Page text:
Who Were Dean Corll and John Wayne Gacy’s Victims? Are The Killers Dead or Alive?

Image Credit: Rob Gavagan/Youtube

In the 1970s, the United States witnessed a perceived massive spike in crimes. A lot of teenagers went missing and disappeared without a trace. The number of missing reports increased so much that police reportedly asked parents to wait for a few days to see if their children return. Preying on some of these kids were two of the most notorious serial killers of that time, John Wayne Gacy, aka the “Killer Clown,” and Dean Corll, aka the “Candyman.”

Investigation Discovery’s ‘The Clown and the Candyman’ details the horrifying crimes of Gacy, who operated in Cook County, Illinois, and Corll, who preyed upon teenage boys and young men in Houston, Texas. Between them, they took the lives of over 60 people, with a lot more bodies left unidentified. If you are interested to know who the victims of these terrifying serial killers were and whether Gacy and Corll are alive today, we have got you covered.

John Wayne Gacy’s Victims

John Wayne Gacy, aka the Killer Clown, got his moniker from his job, where he dressed up in clown attire and took on alter egos to perform at children’s parties, fundraisers, and other events. He took the lives of at least 33 young males in Cook County, Illinois. Gacy’s first murder victim was Timothy McCoy, whom he picked up from Chicago’s Greyhound bus terminal and brought back to his house. Timothy was stabbed to death the following morning. His next prominent victim was John Butkovich, whom he strangled to death on July 31, 1975.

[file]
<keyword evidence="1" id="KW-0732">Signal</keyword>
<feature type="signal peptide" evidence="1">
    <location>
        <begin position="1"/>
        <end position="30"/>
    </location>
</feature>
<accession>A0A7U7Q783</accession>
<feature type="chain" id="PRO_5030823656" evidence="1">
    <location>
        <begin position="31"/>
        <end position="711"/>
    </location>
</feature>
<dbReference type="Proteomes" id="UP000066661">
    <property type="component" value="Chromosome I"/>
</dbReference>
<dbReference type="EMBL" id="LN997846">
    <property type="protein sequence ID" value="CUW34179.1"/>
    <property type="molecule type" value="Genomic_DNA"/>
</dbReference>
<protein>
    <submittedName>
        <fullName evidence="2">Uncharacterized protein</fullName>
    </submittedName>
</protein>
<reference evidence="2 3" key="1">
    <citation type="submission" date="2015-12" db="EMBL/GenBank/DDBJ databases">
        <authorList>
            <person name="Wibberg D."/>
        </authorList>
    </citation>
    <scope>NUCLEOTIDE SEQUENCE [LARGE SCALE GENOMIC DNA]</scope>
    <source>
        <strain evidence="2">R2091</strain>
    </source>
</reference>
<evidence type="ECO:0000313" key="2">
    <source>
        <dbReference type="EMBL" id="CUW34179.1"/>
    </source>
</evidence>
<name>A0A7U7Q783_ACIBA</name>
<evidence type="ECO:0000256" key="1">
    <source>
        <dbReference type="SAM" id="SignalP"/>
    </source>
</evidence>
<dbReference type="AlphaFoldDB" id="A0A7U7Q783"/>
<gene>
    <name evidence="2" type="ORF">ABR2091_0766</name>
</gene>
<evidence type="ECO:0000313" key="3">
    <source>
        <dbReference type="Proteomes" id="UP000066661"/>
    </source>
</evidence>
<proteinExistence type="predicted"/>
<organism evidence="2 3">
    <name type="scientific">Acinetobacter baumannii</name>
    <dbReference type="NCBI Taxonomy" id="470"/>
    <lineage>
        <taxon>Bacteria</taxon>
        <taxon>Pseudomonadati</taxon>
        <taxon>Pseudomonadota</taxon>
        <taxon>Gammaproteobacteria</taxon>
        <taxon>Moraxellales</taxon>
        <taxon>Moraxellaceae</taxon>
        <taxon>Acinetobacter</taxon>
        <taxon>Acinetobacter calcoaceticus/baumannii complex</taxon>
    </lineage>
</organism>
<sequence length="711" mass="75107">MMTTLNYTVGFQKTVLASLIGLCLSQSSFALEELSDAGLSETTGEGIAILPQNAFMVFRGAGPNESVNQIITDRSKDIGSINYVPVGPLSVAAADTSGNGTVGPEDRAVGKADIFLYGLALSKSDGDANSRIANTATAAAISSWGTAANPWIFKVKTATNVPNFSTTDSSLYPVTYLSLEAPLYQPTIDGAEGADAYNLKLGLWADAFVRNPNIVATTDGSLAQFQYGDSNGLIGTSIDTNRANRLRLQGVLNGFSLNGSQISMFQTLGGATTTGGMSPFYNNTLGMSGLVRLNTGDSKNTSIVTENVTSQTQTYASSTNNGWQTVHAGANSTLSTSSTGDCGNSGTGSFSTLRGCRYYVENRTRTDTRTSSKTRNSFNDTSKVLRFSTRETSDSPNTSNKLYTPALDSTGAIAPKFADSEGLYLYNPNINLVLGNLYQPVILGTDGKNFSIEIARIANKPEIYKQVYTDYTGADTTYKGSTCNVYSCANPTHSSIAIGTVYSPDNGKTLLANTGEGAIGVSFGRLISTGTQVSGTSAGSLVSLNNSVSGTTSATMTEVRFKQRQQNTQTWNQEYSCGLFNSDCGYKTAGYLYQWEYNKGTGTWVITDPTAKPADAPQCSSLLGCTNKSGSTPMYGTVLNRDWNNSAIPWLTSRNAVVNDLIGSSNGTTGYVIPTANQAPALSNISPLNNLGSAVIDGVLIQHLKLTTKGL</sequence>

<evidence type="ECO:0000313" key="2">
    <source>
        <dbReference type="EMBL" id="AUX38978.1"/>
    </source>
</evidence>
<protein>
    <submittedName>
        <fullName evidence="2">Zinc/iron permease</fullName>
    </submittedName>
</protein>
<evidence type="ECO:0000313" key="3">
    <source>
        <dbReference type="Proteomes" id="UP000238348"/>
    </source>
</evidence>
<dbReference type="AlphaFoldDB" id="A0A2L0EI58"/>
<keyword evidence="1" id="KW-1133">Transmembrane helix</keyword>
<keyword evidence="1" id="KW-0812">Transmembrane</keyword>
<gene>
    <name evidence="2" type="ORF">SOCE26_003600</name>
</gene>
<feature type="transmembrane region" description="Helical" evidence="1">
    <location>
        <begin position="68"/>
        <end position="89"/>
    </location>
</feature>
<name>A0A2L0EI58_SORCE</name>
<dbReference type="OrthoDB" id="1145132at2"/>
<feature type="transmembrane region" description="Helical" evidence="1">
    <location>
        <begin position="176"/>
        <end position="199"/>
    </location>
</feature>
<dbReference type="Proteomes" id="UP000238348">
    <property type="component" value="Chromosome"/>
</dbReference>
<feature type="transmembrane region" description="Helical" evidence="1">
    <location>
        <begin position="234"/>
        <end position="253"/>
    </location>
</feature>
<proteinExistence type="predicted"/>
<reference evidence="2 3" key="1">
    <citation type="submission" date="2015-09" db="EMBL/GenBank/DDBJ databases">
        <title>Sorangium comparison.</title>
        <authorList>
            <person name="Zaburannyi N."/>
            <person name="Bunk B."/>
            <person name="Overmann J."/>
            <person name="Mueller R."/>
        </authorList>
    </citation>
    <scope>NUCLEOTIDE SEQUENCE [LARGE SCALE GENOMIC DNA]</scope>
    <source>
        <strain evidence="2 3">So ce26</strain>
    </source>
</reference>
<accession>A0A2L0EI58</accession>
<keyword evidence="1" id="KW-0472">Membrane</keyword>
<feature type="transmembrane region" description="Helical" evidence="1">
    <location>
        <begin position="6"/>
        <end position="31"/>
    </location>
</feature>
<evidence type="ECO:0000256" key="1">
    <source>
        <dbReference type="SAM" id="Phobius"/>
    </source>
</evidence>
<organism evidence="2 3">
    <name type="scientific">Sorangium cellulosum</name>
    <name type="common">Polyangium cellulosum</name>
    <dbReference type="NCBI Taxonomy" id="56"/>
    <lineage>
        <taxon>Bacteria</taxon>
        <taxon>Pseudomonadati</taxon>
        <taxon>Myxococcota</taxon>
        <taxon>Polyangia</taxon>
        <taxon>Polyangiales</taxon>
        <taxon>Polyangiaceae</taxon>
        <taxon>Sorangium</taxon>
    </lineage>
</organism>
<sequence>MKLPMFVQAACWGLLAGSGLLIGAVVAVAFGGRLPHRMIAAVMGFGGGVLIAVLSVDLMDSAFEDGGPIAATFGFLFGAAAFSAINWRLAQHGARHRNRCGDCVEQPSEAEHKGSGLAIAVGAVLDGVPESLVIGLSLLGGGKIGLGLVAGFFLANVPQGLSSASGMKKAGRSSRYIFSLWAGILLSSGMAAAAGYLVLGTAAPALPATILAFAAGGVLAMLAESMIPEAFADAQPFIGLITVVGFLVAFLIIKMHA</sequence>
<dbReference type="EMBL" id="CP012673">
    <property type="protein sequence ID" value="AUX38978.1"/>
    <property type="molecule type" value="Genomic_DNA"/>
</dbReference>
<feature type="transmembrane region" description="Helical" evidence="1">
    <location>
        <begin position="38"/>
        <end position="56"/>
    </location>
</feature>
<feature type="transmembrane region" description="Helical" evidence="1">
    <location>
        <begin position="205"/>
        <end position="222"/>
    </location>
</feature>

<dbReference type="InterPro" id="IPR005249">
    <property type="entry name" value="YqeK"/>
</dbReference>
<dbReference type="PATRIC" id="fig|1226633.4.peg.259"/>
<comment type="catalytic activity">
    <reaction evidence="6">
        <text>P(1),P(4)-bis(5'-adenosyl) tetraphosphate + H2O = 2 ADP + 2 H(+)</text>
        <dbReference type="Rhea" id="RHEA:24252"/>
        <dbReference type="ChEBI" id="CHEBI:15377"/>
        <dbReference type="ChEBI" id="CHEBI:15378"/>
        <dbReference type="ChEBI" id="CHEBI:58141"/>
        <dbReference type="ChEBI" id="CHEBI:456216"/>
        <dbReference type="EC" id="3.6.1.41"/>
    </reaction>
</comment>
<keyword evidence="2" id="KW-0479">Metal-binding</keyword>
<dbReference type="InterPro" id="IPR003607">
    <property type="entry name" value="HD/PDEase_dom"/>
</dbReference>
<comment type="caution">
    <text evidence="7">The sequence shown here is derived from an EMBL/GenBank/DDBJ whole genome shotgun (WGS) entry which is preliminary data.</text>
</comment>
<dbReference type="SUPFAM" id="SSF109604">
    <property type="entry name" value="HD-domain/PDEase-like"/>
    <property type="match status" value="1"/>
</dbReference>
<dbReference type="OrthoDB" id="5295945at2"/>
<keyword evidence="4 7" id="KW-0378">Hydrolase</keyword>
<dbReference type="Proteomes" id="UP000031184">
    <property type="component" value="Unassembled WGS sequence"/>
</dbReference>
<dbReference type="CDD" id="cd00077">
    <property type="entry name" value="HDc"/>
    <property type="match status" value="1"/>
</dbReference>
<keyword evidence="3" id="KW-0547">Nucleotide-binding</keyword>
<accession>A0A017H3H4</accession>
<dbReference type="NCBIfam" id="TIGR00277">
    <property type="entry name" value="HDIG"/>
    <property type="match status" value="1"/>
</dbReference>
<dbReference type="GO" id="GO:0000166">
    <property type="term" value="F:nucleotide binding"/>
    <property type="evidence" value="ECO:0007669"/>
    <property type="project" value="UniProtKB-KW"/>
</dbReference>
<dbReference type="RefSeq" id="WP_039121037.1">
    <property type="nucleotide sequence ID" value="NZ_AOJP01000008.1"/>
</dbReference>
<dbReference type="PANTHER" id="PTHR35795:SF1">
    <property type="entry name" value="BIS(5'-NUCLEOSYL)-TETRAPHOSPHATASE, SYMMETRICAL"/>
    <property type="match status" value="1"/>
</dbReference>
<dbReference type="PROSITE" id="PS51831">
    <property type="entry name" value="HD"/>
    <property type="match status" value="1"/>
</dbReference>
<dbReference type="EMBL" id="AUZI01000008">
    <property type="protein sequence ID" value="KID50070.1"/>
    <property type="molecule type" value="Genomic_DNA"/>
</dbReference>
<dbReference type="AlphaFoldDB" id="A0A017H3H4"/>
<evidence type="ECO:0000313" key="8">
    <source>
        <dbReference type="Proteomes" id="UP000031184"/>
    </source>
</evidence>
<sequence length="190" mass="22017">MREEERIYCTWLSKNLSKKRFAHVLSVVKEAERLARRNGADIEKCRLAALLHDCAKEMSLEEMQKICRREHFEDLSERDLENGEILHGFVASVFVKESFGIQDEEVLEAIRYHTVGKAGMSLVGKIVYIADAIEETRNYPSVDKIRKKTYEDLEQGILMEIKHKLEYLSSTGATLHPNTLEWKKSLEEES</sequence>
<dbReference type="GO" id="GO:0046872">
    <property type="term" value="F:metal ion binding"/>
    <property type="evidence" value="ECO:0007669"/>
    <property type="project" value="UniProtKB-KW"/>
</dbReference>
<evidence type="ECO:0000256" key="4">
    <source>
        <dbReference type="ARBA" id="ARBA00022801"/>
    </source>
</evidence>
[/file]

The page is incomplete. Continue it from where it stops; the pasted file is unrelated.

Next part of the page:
Victims: John Butkovich, James Mazzara, and Frank Landingin

By 1976, Gacy was living his “cruising years,” which according to him, were the years when he committed the most significant number of murders. During this time, the Chicago police youth division started running surveillance on Gacy’s house after they suspected that he was responsible for the disappearance of a 9-year old boy. A few of his identified victims are Darrell Samson (1976), Michael Bonnin (1976), Gregory Godzik (1976), John Szyc (1977), and his penultimate murder of Frank Landingin (1978).

In March of 1978, Jeffrey Rignall survived an assault from Gacy. He claimed that Gacy used chloroform to render him unconscious before assaulting him sexually. Later Rignall went on to write a book about his horrifying experience called ’29 Below.’ During Gacy’s cruising years, the number of missing person reports was so high that police reportedly started believing the teens were all runaways from home.

The last murder that put Gacy under constant surveillance was of Robert Piest’s in December 1978. The police realized that Gacy was the last person to see Piest alive and began monitoring him. This surveillance drove Gacy’s lawyers to file a $750,000 civil rights suit against the police department for harassment. The surveillance also led to the police getting two consecutive search warrants to search Gacy’s house.

Image Credit: Chicago Tribune illustration

Gacy’s M.O. would include either conning or using force to take his victim to his house, handcuffing them, and raping them before strangling them to their death. He then hid his victims’ bodies under his bed before burying them beneath his house in a crawl space. When police searched his home on December 19, 1977, they recovered twenty-nine bodies buried under his house (26 in the crawl space and three more outside), while a few more were found in the waterways of Chicago. The police also found papers, wallets, and other properties of missing Chicago area Youths, including John Szyc and Gregory Godzik.